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After a second long delay, Cornelia arrives in port

After about three weeks at anchor on Lake Superior offshore from Duluth -- its second lengthy stay at here in a year -- the saltie Cornelia passed through the Duluth ship canal on Thursday afternoon, bound to pick up a load of grain. The Cornelia...

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The saltie Cornelia arrives through the Duluth ship canal on Thursday afternoon after several weeks at anchor on Lake Superior. (Andrew Krueger / akrueger@duluthnews.com)
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After about three weeks at anchor on Lake Superior offshore from Duluth - its second lengthy stay at here in a year - the saltie Cornelia passed through the Duluth ship canal on Thursday afternoon, bound to pick up a load of grain.

The Cornelia first stopped at the Port Terminal, and was set to shift to the Riverland Ag elevator later in the day.

It had arrived in Duluth on Oct. 16 and initially dropped off cement at the CRH US terminal, before heading back out onto the lake a few days later.

It had been waiting at anchor since then, apparently waiting all that time to reach a deal to take on a cargo of grain.

And it was grain that the 575-foot-long oceangoing freighter had picked up last November when it was detained for six weeks for an investigation of environmental regulations. Its German owners eventually were hit with $1 million in penalties after pleading guilty to dumping oily wastewater into the Great Lakes.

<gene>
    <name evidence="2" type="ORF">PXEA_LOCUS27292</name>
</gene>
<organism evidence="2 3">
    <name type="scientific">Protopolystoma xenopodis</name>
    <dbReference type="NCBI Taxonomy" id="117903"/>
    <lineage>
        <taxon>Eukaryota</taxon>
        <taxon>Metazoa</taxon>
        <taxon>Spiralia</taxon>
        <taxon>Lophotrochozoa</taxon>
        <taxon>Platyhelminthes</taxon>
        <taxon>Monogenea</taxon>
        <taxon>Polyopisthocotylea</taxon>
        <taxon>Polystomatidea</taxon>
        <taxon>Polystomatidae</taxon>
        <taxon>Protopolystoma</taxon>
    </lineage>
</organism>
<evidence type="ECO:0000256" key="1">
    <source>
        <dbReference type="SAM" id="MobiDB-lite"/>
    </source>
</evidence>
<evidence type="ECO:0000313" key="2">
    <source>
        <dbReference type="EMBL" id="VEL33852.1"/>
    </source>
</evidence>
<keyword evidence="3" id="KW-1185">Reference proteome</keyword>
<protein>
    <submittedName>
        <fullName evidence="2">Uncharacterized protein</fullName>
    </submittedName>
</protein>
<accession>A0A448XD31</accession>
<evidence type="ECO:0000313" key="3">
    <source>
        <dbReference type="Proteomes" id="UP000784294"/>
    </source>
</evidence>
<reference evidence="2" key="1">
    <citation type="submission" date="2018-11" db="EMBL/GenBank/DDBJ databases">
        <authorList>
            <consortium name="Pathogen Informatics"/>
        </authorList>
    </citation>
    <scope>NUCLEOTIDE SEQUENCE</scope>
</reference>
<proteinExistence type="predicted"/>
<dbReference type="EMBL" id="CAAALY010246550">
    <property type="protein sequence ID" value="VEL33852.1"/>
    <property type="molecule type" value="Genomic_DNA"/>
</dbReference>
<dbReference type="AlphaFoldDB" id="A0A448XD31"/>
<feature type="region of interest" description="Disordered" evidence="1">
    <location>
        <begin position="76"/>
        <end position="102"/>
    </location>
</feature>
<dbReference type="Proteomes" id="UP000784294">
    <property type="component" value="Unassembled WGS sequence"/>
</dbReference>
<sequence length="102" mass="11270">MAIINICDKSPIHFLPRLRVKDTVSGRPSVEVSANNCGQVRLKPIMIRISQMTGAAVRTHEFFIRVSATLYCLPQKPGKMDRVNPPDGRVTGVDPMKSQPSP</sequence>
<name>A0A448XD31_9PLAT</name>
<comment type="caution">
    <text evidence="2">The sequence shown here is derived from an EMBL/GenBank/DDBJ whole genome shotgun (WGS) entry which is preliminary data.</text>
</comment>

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In the past 13 months, the ship has spent more than two months at anchor offshore from Duluth.

Its arrival in Duluth last month was its first trip back to the port since the penalties. It is now flying the flag of the Cook Islands, after having previously been a Liberian-flagged ship, and appears to be under new ownership.

The U.S. Coast Guard had said there was nothing out of the ordinary about the Cornelia's return trip to the Great Lakes.

"Business as usual," Petty Officer 3rd Class Christopher Yaw told the News Tribune last month. "As far as anything that happened last year, it was investigated. It would be similar to if a ship ran aground, went through the process to get repairs and made it back."

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